69.40 Some stakeholders had concerns about the operation of the ‘not practicable’ exception to obtaining consent in the ‘Direct Marketing’ principle and the detrimental effect this could have on organisations implementing appropriate age verification and parental consent mechanisms. The ALRC notes these concerns and considers that it will be necessary to ensure that guidance in relation to the ‘Direct Marketing’ principle, as well as guidance in relation to the handling of personal information of individuals under the age of 18 years, deals sufficiently with these concerns to ensure that the principle and provisions are implemented appropriately.[39]

[1] See Australian Law Reform Commission and Human Rights and Equal Opportunity Commission, Seen and Heard: Priority for Children in the Legal Process, ALRC 84 (1997), [2.25]–[2.28], [11.1]–[11.2].

[2] Australian Direct Marketing Association, Children and the Internet (2005) <www.adma.com.au> at 8 April 2008.

[3] See, eg, D Kunkel and others, Report of the APA Task Force on Advertising and Children (2004) American Psychological Association; R Stanton, ‘Into the Mouths of Babes: Marketing to Children’ (Paper presented at Cutting Edge: Food and Nutrition for Australian Schools Conference, Brisbane, 18 April 1998); S Beder, Marketing to Children (1998) University of Wollongong <www.uow.edu.au/arts/sts/sbeder/children.html> at 10 April 2008; Australian Law Reform Commission and Human Rights and Equal Opportunity Commission, Seen and Heard: Priority for Children in the Legal Process, ALRC 84 (1997), [11.60]; Federal Bureau of Consumer Affairs, Final Report: Advertising Directed at Children (1995). See also Young Media Australia, Fact Sheets—Effects of Advertising Directed at Children <www.youngmedia.org.au/publications/fact_sheets.htm> at 16 April 2008.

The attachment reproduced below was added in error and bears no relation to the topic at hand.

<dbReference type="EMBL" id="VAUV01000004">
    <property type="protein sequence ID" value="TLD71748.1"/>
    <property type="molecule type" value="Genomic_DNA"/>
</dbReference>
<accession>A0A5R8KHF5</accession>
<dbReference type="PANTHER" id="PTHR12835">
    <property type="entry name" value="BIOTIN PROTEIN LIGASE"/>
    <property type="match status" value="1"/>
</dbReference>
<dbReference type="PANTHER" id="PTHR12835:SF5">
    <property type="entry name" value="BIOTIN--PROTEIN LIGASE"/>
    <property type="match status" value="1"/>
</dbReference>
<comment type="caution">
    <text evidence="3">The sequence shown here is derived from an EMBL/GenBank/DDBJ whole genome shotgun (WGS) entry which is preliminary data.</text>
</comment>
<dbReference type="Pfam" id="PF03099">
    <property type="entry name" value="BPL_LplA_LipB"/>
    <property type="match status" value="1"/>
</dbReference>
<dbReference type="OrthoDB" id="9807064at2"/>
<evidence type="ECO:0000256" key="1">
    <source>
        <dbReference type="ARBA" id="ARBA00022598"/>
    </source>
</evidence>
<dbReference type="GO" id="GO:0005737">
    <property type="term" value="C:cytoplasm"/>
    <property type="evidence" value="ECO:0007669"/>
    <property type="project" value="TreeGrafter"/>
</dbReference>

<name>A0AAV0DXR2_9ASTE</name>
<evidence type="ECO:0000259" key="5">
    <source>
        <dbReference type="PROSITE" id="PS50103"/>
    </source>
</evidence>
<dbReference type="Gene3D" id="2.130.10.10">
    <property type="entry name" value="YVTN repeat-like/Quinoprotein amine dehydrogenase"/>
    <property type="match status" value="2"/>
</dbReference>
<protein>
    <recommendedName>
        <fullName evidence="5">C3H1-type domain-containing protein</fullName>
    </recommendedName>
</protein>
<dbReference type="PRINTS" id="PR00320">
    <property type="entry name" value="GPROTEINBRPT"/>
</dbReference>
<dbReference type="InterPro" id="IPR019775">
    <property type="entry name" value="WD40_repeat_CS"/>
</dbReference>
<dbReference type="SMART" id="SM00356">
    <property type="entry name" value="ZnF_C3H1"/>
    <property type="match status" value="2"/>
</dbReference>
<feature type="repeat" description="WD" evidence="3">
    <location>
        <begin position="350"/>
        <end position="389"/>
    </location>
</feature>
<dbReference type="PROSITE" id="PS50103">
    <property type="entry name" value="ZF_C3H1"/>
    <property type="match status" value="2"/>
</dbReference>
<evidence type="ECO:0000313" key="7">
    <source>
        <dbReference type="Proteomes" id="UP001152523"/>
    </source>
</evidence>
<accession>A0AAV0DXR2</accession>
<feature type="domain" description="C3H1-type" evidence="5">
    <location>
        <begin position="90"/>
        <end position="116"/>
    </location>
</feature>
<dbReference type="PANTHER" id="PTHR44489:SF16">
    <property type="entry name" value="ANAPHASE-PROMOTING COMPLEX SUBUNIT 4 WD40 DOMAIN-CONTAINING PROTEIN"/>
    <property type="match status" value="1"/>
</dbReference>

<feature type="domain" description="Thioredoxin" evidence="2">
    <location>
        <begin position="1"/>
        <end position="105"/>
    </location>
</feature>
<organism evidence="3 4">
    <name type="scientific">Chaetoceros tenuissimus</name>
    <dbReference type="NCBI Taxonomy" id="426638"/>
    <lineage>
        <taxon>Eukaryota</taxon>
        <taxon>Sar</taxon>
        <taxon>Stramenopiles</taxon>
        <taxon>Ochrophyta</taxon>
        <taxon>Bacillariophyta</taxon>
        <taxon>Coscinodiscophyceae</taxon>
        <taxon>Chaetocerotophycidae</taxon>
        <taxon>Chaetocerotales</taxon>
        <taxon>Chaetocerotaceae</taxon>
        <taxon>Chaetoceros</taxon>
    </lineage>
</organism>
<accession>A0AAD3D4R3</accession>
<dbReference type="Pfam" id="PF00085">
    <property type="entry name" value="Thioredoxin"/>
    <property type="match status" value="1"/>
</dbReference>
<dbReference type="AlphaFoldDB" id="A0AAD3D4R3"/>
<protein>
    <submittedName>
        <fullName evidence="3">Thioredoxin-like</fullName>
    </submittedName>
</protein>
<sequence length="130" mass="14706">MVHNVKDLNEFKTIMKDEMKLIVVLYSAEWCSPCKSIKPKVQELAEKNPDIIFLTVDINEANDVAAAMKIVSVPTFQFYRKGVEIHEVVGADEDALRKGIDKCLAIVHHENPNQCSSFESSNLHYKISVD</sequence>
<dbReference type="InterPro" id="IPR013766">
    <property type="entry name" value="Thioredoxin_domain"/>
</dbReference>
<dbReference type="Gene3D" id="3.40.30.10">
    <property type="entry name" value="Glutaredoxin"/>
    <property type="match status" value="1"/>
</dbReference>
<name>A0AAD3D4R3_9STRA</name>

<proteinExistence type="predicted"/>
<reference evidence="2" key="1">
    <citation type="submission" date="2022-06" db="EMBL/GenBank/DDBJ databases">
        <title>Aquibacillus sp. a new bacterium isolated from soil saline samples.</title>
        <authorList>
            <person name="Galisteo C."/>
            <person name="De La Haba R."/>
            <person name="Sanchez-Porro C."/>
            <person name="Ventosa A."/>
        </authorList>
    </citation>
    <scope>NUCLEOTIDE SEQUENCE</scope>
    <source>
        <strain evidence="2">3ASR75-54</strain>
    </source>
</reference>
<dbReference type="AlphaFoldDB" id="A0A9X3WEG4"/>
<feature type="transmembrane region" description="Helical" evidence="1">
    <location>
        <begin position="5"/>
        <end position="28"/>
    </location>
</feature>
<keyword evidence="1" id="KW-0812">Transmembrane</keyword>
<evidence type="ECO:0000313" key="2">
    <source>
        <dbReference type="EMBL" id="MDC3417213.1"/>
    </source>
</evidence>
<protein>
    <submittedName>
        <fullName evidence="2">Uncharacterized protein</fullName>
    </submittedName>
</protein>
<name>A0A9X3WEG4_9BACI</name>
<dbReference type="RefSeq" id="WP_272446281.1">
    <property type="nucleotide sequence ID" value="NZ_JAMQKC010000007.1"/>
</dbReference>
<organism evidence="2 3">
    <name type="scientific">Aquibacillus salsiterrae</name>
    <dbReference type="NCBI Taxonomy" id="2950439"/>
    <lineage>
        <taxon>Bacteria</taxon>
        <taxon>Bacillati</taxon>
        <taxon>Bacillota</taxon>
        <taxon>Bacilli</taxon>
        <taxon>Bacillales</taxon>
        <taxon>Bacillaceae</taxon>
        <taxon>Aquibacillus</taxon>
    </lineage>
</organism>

[4] Electronic Frontiers Australia Inc, Submission to the Office of the Privacy Commissioner Review of the Private Sector Provisions of the Privacy Act 1988, 22 December 2004.

[5] Rec 18–1.

[6] The 2001 draft version of the Code, which was circulated for consultation prior to submission to the OPC in March 2003, can be found at <www.iia.net.au>.

[7] Internet Industry Association, Internet Industry Privacy Code of Practice: Consultation Draft 1.0 (2001), [6.7]. The term ‘child’ is defined in [5.1].

[8] Australian Direct Marketing Association, Children and the Internet (2005) <www.adma.com.au> at 8 April 2008.